without the straw.

*a metal skewer will usually do the trick

Mike McMillan

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Oct 22, 2005, 12:49:37 PM10/22/05
to
>stephe...@yahoo.com (Stephen) wrote:
>
>|I once did a pumpkin soup which involved taking the seeds 'n' string
>|out, chucking in some stock, cream and gruyere, and baking it, taking
>|regular opportunities to scrape the flesh from the inside as it cooked
>|in the liquid. Very rich.
>
>That sounds interesting, do you have more specifics?
>
>We currently have a big green thing that is like a pumpkin only, er, green,
>that we have no idea what to do with. It was grown on a friend's allotment,
>so we don't like to hack it to pieces and compost it, which was the first
>thought.
>
>We also have a coconut we're unsure what to do with. That wasn't grown on
>an allotment, however.
>
>n
>
At the risk of waking BrritSki ... Tits like Coconuts! Just crack the
shell into halves, drill a small hole in each half so that you may
thread some string, wire or cord through the hole and hang them in the
garden.

Toodle Peck,

Mike
--
Mike McMillan,
The email address is spam trapped but any genuine communications may be sent to
mike dot mcmillan at ntlworld dot com

"Let's all calm down shall we? Let's forget there is a llama in here at all."
(Lynda Snell, 010603)

Tel: (+44) 0118 9265450. website: <http://homepage.ntlworld.com/mike.mcmillan/>

Niles

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Oct 22, 2005, 4:14:45 PM10/22/05
to
Penny <sp...@labyrinth.freeuk.com> wrote:

|On Sat, 22 Oct 2005 01:36:35 +0100, Niles a gribouillé dans la poussière...
|

|Eat it.

:)

We knew about getting the milk out. There was about 5 dessert spoons of
milk, which had a funny UHT smell. The flesh itself has a really odd soapy
taste to it that neither of us likes. Is this normal or has the thing gone
off?

We suspect the birds might end up profiting.

Niles

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Oct 22, 2005, 4:15:16 PM10/22/05
to
stephe...@yahoo.com (Stephen) wrote:

|1.1l single cream

Blimey!

BrritSki

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Oct 22, 2005, 4:51:59 PM10/22/05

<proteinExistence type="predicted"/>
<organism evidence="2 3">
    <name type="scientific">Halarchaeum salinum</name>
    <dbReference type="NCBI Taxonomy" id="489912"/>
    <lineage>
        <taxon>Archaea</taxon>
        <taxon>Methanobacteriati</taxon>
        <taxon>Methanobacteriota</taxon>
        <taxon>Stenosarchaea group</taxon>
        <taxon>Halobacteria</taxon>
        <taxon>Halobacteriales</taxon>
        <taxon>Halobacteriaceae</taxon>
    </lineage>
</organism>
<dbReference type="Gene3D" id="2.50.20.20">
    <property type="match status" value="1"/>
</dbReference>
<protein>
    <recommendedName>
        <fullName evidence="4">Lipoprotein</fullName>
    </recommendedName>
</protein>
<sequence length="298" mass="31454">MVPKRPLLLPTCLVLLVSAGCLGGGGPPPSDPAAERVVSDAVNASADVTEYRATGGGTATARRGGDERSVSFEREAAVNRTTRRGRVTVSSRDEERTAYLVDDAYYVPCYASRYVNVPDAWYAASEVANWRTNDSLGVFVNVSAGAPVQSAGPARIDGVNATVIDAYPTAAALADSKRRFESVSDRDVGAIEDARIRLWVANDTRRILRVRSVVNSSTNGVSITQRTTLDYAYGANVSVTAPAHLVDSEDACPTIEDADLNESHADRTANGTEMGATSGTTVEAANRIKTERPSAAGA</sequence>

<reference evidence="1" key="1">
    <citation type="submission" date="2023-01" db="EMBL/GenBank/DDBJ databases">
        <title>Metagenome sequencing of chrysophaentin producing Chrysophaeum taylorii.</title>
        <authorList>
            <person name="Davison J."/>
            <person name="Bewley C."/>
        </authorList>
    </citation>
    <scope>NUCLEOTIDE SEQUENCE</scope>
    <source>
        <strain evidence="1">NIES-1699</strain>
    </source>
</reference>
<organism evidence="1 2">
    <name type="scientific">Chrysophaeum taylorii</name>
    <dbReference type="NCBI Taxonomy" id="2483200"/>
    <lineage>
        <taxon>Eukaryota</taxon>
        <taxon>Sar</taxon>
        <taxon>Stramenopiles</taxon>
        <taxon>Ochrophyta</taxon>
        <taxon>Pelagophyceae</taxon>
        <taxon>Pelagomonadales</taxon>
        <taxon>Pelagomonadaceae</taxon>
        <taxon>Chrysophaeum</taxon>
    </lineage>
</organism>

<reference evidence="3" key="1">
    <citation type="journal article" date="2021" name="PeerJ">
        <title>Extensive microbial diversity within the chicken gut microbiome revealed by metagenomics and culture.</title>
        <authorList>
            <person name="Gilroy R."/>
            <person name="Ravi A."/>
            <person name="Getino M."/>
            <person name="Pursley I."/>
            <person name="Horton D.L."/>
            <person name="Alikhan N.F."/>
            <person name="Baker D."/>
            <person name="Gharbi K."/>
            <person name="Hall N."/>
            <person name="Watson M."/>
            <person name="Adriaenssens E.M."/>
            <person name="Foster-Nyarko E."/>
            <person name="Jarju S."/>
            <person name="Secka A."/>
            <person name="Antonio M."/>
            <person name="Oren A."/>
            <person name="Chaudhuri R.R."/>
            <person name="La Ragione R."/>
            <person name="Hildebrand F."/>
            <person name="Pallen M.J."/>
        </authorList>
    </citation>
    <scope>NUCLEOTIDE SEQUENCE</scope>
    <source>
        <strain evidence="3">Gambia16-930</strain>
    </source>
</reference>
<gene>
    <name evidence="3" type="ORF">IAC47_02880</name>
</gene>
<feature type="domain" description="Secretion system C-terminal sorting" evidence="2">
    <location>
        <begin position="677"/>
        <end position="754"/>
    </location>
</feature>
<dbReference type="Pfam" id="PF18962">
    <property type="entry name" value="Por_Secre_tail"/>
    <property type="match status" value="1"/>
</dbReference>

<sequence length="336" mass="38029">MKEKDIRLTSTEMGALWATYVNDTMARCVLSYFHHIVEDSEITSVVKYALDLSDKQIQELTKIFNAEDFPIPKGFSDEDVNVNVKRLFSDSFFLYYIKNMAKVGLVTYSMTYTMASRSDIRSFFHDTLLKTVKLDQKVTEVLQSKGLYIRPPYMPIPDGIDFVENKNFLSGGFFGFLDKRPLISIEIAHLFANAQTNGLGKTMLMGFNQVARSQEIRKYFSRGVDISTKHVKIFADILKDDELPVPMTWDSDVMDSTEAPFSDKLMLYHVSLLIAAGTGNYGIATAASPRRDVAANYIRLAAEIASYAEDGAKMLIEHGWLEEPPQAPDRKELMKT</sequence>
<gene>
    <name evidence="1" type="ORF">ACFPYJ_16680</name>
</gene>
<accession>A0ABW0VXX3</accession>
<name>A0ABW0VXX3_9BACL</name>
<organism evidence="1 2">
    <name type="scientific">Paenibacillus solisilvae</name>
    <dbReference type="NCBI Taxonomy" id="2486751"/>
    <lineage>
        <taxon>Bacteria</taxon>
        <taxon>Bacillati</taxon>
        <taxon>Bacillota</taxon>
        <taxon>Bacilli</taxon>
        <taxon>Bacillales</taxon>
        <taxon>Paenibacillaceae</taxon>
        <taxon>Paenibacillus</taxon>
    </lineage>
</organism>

to
Niles wrote:

> We suspect the birds might end up profiting.
>

That must be a first in the Niles' household ! ;)

Niles

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Oct 22, 2005, 5:09:39 PM10/22/05
to
BrritSki <Brri...@iname.com> wrote:

Literally LOL :)

Keith Lucas

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Oct 22, 2005, 2:17:51 AM10/22/05
to

"Stephen" <stephe...@yahoo.com> wrote in message
news:4359302...@News.individual.net...

> According to the opalescent prose of "Keith Lucas" <k...@aber.ac.uk> :
>
> >I have just bought a magnificent pumpkin from a neighbour and looked up
ways
> >to cook it. I've found quite a few, but I'd imagined that one option
would
> >be to stuff it. Call me naif if you wish, but I would appreciate your
> >comments.
>

> Stuffing a pumpkin seems a bit odd, because the skin is inedible, so


> you would have to unstuff it to eat it.
>

Not odd at all and I think you answered your own question half a day later.
It seems to me that you can stuff almost any edible object with other edible
objects (okay, savoury with savoury, etc) and hope for a good result.

Alfred Marks told a good joke about stuffing sheep, by the way, but that's
another matter.

Baa,

Keith


Keith Lucas

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Oct 22, 2005, 2:20:59 AM10/22/05
to

"Mike McMillan" <tinne...@ntlworld.com> wrote in message
news:5W552UBZ...@mike.mcmillan...

> At the risk of waking BrritSki ... Tits like Coconuts! Just crack the

I submit that this is Mike's best pun yet. Old UMRA hands please address
this question.

Baa-ha-ha-ha

Keith


Robin Fairbairns

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Oct 22, 2005, 7:39:28 PM10/22/05
to
"Keith Lucas" <k...@aber.ac.uk> writes:
>"Stephen" <stephe...@yahoo.com> wrote...

>> According to the opalescent prose of "Keith Lucas" <k...@aber.ac.uk> :
>>
>> >I have just bought a magnificent pumpkin from a neighbour and
>> >looked up ways to cook it. I've found quite a few, but I'd
>> >imagined that one option would be to stuff it. Call me naif if you
>> >wish, but I would appreciate your comments.
>>
>> Stuffing a pumpkin seems a bit odd, because the skin is inedible, so